But ultimately you have to arrive at a political solution because the root causes of the generation of these kinds of militias operating outside the control of the central government, it's political. And you need to resolve those root political disputes or frictions or tensions within society. And the way that you do that -- in our view -- is through peaceful democratic dialogue not through use of force at the -- or at the point of a gun.

So those are the issues that the Lebanese people need to deal with. And we in the international community are standing right there with them. The United States is a friend of Lebanon and we want to help them work through these issues. But ultimately at the end of the day, they're going to have to come up with a Lebanese solution to this issue. The international community is there to help. They've given them the outlines of what a solution might look like. But the details of how that's accomplished are for the Lebanese people to decide.


QUESTION: Another subject. New subject. Sean, these terrorists are spending billions of dollars to kill millions of people around the globe and they're getting money somewhere. According to the reports, many Muslim charities raising funds in the name of many charities but most of the funds are going to fund terrorists around the globe. Is this issue has ever come up with the Secretary among these diplomats she meets, diplomats here in the State Department, like world leaders, especially Muslim Arab leaders, because those are the ones who are giving millions of dollars to these charities?

MR. MCCORMACK: Well, of course, the Secretary talks about issues of terrorist financing, yes. And we all know early on the issues related to some charities. But I'm not going to paint all charities with a broad brush here. There are certain organizations that have served as fronts, either witting or unwittingly, for terrorist organizations. And we have a lot of great people at the Department of Treasury as well as elsewhere in the U.S. Government that watch those things very carefully. And where they find violations of U.S. law, we act. There are a number of different Executive Orders under which the President can act. There are U.S. laws under which the President can act. Some of the more robust of those Executive Orders and laws came about after September 11th. So it is a very important function.

You have to fight the war on terror on a lot of different fronts. And one of them is cutting off the lifeblood of these terrorist organizations, which is the financing.

Yes, ma'am.

QUESTION: Sean, can you just take two quick questions on Japan?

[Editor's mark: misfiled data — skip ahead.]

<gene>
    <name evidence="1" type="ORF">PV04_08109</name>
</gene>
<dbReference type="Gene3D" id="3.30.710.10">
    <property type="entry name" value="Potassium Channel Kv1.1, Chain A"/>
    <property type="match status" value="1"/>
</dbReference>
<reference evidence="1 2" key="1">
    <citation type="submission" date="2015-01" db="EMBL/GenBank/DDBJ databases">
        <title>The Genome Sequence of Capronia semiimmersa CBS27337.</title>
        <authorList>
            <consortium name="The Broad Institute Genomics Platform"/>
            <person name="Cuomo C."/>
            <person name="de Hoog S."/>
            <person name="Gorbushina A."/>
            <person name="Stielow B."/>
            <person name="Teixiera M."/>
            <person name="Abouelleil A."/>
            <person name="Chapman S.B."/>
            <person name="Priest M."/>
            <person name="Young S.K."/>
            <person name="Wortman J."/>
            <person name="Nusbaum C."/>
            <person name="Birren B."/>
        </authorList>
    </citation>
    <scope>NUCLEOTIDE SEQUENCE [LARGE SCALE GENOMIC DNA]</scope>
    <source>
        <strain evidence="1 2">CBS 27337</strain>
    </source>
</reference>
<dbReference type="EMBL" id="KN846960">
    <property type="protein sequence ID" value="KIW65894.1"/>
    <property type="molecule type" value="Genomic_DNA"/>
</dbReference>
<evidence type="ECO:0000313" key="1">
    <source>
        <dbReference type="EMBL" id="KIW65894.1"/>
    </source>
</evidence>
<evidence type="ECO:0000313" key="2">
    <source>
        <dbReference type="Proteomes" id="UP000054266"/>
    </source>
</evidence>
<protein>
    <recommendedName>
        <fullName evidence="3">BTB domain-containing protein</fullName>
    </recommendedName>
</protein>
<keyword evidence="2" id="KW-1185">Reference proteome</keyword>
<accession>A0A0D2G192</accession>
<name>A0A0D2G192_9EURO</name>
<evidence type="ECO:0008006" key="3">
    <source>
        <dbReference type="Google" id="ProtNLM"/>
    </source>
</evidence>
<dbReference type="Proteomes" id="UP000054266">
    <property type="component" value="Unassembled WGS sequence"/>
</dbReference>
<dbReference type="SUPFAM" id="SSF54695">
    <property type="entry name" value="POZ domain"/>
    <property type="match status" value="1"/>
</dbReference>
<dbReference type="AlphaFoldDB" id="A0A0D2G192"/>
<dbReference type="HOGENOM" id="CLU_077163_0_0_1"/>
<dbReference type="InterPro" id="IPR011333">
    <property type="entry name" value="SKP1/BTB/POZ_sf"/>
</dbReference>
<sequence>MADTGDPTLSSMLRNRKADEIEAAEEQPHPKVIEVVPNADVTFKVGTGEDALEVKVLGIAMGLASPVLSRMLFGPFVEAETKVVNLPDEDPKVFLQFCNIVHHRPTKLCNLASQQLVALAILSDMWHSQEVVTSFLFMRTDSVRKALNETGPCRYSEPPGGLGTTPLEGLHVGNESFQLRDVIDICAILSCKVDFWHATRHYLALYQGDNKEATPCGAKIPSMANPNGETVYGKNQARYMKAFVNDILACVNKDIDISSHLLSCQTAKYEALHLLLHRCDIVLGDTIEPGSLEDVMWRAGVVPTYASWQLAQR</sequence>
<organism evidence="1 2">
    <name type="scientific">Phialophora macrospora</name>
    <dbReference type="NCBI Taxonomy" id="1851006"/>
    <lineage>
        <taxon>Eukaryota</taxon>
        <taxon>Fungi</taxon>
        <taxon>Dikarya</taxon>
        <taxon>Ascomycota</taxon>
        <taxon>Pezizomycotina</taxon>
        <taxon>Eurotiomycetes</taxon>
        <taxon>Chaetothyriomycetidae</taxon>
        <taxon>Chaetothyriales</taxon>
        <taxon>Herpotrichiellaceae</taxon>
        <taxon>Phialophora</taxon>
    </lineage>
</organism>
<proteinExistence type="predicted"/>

QUESTION: The Japanese Prime Minister Koizumi made a controversial visit to the Yasukuni Shrine. How do you estimate the effects on peace and stability in East Asia? And also what is your hope on a succeeding prime minister's approach on visiting the Yasukuni Shrine?

MR. MCCORMACK: Well, these are going to be decisions that Japanese politicians and Japanese prime ministers are going to have to make for themselves.

As for the question of the effect on the region, we would hope -- we understand that there are regional tensions that spring from some of the history there. And we think that it is important for the countries of the region to face up to that history and to deal with those differences. We know that there are tensions between, for example on this particular issue, Japan and China and Japan and South Korea. We understand from where those tensions arise. But we think it is important that the countries of the region, Japan, China, South Korea as well as others look to the future and to try to build good constructive, neighborly transparent relations. There are always going to be frictions but it is important that they work through those frictions in a respectful manner. And that the countries of the region concern themselves less with the rights or wrongs of the past and focus on the future in building a better and more peaceful stable region.

QUESTION: Oh, and what about the prime minister, on the succeeding prime minister --

MR. MCCORMACK: I answered that first. It's up to Japanese politicians and prime ministers to make those decisions for themselves.

QUESTION: Okay. All right, thank you.

QUESTION: A couple of questions on Cuba. First of all, do you have any updates on Fidel Castro's health and what do you think of these pictures with him with President Chavez and --

MR. MCCORMACK: I don't have any updates on the health. You know, look, I know President Chavez has made it a point to try to develop a very close relationship with Fidel Castro. That is his decision. I'm not sure that that's something that really burnishes his democratic credentials, but that's his decision to make.

QUESTION: One other question. There's some reports that about 40 Cuban migrants that tried to reach the United States were interdicted at sea and -- including a 12-year-old child with diabetes taken to Guantanamo Bay and -- are continuing to being held there. Can you confirm that? Senator Bill Nelson of Florida says he's been pushing the State Department for an update on their case and to see what the holdup is.

MR. MCCORMACK: I think that those are issues that are more appropriate for the Department of Homeland Security. The Coast Guard is part of the Department of Homeland Security. They deal with these kinds of issues.

QUESTION: Well, wouldn't the State Department be involved if they were applying for asylum?

MR. MCCORMACK: We don't talk about asylum requests. Thank you.

(The briefing was concluded 1:05 p.m.)

DPB # 137

Released on August 15, 2006